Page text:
Hence, when we assert either the 'identity' of 'A' in two contexts, or that of 'A' and 'B,' in 'A is B,' we are clearly ignoring differences which really existi.e., we postulate that in spite of these differences A and B will for our purposes behave as if they were one ('identical').

And we should realize that this postulate is of our making, and involves a risk.

To assert the 'correspondence' must become a groundless postulate about something which is defined to transcend all knowledge.

There are doubtless saving interpretations, but it is difficult to follow them; and they cannot cancel the initial postulate of one eternal process, consisting in the relations of infinite subject, object and reunion.

This postulate, that the future will be like the past, and that like causes will have like effects, rests on a purely psychological basis.

The necessary bond which we postulate between cause and effect can neither be demonstrated nor felt.

Naturalism is everywhere determined to have its own: if knowledge comes from the senses, then morality must be rooted in self-interest; whoever confines natural science to the search for mechanical causes must not postulate an intelligent Power working from design, even to explain the origin of things and the beginning of motionhas no right to speak of a free will, an immortal soul, and a deity who has created the world.

The existence of God is for him not merely a moral postulate, but a result of scientific reasoning.

The atomists are right when they postulate for the explanation of phenomenal bodies simple, indivisible, eternal units, for every composite consists of simple parts.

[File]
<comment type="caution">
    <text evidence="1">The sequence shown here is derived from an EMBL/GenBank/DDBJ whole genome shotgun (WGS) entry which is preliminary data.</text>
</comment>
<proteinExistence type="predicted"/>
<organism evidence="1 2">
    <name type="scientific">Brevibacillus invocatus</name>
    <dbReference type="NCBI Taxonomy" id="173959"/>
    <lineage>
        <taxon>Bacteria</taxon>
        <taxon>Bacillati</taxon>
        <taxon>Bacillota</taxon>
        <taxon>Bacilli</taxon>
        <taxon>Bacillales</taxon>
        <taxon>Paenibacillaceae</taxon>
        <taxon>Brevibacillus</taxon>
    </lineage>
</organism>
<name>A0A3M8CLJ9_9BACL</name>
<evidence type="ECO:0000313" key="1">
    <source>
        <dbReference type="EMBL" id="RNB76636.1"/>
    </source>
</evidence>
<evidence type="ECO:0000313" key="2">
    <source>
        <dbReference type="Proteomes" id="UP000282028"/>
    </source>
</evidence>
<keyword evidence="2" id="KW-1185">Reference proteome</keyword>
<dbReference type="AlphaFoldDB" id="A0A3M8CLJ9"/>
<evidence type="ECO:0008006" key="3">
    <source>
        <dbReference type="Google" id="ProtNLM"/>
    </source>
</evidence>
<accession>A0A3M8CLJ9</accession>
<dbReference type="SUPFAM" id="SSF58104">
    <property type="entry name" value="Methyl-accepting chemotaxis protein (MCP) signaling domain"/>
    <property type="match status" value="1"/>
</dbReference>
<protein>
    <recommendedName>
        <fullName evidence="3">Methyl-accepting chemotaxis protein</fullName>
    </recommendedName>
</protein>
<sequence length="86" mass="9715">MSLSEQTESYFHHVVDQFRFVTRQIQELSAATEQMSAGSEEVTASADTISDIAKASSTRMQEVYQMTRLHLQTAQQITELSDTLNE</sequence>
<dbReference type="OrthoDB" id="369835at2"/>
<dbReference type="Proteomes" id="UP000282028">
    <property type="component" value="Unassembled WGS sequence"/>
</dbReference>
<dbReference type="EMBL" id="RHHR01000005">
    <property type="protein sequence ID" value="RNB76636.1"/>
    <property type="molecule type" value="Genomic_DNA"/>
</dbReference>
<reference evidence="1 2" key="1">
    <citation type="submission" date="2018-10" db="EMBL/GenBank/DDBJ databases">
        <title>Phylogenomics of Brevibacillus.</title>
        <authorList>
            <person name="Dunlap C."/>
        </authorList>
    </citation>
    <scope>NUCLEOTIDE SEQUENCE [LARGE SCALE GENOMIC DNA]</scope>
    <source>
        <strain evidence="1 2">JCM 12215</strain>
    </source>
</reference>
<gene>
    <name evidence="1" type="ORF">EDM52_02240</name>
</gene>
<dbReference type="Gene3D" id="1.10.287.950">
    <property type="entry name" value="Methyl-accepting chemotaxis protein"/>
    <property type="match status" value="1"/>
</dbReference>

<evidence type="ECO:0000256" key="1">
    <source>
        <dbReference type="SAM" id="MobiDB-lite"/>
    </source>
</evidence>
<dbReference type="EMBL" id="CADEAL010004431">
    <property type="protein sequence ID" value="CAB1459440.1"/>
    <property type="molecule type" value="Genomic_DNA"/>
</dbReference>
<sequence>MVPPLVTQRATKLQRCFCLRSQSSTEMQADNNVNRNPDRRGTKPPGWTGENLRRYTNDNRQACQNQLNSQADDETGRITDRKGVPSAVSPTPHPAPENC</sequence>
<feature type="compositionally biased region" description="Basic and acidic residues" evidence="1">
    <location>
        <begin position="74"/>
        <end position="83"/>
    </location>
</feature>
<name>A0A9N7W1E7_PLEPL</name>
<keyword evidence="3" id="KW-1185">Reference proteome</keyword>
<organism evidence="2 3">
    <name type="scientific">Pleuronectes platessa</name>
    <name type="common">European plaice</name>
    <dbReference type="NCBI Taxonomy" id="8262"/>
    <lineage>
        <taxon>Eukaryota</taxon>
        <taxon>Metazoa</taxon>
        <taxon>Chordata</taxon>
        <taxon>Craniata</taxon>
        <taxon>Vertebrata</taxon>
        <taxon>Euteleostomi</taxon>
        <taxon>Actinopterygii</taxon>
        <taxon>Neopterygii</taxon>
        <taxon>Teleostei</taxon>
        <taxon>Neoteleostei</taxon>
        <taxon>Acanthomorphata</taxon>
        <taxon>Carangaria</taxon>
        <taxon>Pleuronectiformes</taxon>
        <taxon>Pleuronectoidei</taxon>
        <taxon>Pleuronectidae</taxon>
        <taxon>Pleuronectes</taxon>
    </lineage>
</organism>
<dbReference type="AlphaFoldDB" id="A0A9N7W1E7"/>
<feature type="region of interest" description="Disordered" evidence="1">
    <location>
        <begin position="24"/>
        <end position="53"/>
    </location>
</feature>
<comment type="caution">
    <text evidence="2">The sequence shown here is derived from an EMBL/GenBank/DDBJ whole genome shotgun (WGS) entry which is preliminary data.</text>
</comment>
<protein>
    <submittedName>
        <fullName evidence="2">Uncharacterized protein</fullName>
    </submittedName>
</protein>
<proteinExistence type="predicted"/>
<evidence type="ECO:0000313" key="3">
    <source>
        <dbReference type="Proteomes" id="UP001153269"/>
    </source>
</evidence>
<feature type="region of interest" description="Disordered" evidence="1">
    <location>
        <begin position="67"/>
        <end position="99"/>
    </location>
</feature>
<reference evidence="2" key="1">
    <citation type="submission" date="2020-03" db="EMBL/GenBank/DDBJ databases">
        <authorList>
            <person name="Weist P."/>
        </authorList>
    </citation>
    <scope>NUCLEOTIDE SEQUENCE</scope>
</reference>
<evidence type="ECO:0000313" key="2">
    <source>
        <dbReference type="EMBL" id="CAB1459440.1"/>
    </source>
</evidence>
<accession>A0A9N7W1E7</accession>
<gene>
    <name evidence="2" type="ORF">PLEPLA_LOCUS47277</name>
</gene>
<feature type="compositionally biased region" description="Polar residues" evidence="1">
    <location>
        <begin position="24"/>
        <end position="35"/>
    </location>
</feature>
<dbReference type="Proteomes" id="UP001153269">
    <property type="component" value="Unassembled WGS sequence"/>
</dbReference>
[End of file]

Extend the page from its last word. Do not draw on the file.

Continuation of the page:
Everyone who gives himself to scientific reflection must postulate that knowledge is possible, and the demand of the noรซtical theorists of the day for a philosophy absolutely without assumptions is quite incapable of fulfillment.

The unity of pure self-consciousness or of "transcendental apperception" is the postulate of all use of the understanding.

If we were merely theoretical, merely experiential beings, we should lack all occasion to suppose a second, intelligible world behind and above the world of phenomena; but we are volitional and active beings under laws of reason, and though we are unable to know things in themselves, yet we may and must postulate themour freedom, God, and immortality.

Freedom is not a dogmatic proposition of theoretical reason, but a postulate of practical reason; and the latter holds the primacy over the former to this extent, that it can require the former to show that certain transcendent Ideas of the suprasensible, which are most intimately connected with moral obligation, are compatible with the principles of the understanding.

The principle of the complete causal determination of events retains its validity unimpeached for the sphere of the knowledge of the understanding, that is, for the realm of phenomena; while, on the other hand, it remains permissible for us to postulate another kind of causality for the realm of things in themselves, although we can have no idea of its how, and to ascribe to ourselves a free intelligible character.

While the Idea of freedom can be derived directly from the moral law as a postulate thereof, the proof of the reality of the two other Ideas is effected indirectly by means of the concept of the "highest good," in which reason conceives a union of perfect virtue and perfect happiness.

There is no ground in reason for going beyond this world order to postulate a particular being as its cause.

The truly one never becomes a plurality; plurality is given, hence an original plurality must be postulated.

The so far empty concept of an absolute looks to the philosophy of religion for its content; the conception of the Godhead as infinite personality (it is a person in a far higher sense than we) is first produced when we add to the ontological postulate of a comprehensive substance the ethical postulate of a supreme good or a universal world-Idea.